Hong Kong has long promoted itself as a shoppers’ paradise, but that title is a mix of reality and hype. The city has malls galore, no sales tax and many bargains to be found, but it’s also easy to get ripped off. Tourists from mainland China, who make up the largest number of visitors, have been learning that lesson recently. Last week Chinese state television ran an expose about mainland visitors who purchased jewelry in Hong Kong but later discovered they were getting significantly less bling for their buck. One bought a necklace that was purportedly platinum, but it turned out to be gold. Another paid $2,000 for a watch that was later said to be fake.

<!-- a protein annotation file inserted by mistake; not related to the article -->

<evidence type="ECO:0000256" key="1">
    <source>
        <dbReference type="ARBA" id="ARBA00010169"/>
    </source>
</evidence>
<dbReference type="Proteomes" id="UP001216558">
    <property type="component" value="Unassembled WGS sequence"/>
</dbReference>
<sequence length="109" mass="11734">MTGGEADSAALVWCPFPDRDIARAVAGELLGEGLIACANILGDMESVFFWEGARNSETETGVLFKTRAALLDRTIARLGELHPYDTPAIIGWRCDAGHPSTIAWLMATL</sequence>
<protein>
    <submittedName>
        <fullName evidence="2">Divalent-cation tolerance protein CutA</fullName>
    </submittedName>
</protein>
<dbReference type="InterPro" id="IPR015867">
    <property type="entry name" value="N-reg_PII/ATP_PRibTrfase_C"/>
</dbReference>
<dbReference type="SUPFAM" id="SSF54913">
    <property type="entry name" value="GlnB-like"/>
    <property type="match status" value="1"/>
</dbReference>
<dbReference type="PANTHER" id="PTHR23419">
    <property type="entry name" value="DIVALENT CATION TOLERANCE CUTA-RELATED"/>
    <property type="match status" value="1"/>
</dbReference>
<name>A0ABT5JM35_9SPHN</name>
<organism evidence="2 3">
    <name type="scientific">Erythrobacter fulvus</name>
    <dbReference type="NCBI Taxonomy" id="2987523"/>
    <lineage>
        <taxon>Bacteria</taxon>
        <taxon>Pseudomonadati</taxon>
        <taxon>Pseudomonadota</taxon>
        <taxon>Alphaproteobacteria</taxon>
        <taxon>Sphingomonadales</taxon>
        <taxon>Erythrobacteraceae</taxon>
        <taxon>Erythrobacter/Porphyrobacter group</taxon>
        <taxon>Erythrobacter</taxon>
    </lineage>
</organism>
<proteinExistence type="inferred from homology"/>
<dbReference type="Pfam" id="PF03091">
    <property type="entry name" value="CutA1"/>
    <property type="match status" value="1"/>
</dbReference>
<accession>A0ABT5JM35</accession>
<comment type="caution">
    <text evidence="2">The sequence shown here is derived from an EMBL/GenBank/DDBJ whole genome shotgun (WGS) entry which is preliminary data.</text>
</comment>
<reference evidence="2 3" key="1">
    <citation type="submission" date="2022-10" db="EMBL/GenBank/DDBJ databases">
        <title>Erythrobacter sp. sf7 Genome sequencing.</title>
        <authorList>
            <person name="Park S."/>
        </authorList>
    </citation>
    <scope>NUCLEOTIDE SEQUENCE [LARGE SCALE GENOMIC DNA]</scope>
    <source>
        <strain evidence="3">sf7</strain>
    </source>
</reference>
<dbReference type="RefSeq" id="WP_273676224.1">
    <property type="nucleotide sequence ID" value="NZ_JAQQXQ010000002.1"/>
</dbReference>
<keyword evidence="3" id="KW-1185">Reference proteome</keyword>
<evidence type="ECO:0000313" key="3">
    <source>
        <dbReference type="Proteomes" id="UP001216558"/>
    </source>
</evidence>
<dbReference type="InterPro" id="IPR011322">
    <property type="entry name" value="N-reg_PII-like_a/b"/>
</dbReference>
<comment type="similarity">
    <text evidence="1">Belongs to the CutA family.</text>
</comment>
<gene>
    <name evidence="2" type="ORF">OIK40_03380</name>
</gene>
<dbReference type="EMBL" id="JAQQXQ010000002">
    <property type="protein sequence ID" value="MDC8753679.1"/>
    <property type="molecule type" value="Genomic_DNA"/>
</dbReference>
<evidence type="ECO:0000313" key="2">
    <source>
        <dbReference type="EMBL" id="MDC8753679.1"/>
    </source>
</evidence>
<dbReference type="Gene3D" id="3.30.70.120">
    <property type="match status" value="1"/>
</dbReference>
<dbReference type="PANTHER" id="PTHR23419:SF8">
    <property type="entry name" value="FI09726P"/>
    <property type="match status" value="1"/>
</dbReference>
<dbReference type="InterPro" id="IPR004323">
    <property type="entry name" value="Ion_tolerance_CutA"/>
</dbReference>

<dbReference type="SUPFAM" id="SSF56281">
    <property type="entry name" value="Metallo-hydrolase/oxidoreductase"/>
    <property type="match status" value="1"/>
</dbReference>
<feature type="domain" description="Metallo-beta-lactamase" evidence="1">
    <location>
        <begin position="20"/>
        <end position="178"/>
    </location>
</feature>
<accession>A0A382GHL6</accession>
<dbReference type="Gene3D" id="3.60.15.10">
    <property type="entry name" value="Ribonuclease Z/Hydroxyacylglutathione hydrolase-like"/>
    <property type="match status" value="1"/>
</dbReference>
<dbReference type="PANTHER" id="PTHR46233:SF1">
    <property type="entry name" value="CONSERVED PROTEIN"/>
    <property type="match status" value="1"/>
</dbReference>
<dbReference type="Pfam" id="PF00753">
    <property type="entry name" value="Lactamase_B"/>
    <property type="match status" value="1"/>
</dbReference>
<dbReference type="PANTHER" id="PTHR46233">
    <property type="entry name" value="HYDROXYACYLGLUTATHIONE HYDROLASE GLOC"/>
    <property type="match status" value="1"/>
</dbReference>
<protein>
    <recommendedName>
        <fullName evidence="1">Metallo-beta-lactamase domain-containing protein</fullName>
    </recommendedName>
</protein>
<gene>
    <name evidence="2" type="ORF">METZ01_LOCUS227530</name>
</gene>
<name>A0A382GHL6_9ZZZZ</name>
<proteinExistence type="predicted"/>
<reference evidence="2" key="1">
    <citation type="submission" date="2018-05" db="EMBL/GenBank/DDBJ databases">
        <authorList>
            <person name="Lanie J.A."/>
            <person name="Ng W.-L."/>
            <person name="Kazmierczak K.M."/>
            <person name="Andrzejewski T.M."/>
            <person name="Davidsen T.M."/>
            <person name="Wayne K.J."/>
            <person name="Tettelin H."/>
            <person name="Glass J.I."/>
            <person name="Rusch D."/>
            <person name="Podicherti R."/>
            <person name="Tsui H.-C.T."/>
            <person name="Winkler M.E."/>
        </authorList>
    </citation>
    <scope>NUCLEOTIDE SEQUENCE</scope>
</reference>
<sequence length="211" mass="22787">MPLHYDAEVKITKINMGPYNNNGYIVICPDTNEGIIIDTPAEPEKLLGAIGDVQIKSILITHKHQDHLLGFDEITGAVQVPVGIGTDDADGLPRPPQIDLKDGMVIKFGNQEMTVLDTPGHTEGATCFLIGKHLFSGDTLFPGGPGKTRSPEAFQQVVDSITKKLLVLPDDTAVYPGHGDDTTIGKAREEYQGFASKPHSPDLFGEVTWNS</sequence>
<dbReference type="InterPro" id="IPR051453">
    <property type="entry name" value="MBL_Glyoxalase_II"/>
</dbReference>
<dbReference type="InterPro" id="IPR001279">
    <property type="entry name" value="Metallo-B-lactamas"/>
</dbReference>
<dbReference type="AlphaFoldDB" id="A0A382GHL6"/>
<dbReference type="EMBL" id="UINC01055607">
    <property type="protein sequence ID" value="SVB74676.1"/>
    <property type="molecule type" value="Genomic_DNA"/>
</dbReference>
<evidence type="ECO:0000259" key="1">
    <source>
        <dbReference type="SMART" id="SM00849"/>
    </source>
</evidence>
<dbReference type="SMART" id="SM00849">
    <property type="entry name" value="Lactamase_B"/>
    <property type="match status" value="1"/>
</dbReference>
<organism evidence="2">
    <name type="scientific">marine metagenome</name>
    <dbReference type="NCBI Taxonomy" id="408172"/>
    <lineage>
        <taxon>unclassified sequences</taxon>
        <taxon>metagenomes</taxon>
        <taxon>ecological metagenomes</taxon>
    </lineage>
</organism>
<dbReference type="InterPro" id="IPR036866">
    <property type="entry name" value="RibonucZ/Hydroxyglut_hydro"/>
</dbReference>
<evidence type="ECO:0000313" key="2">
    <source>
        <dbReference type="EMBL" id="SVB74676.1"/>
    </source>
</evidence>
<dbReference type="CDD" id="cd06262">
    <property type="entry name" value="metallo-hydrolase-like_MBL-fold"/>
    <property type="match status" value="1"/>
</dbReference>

The news has worried retailers and the head of Hong Kong’s tourism board, who has proposed getting tougher with shops caught selling fakes. Tourism is important to Hong Kong’s economy, though it is a much smaller piece of the total GDP than trade or financial services. China’s May “Golden Week” holiday is fast approaching, and the fear is that visitor numbers could suffer because of the reports of fakes in Hong Kong. As people here have noted, mainlanders don’t need to get on a plane if they want to buy counterfeit goods–China is awash in them.
Part of the problem in Hong Kong is “zero-fee” tours. Some travel companies offer discounted trips, then drag tour groups through retail outlets that give commissions on the goods the tourists purchase. Last fall, one such tour in Hong Kong was abandoned by a guide who felt they weren’t spending enough. That was widely publicized as an example of how bad things have gotten. But considering what’s happened to other mainland visitors here, they probably came out ahead.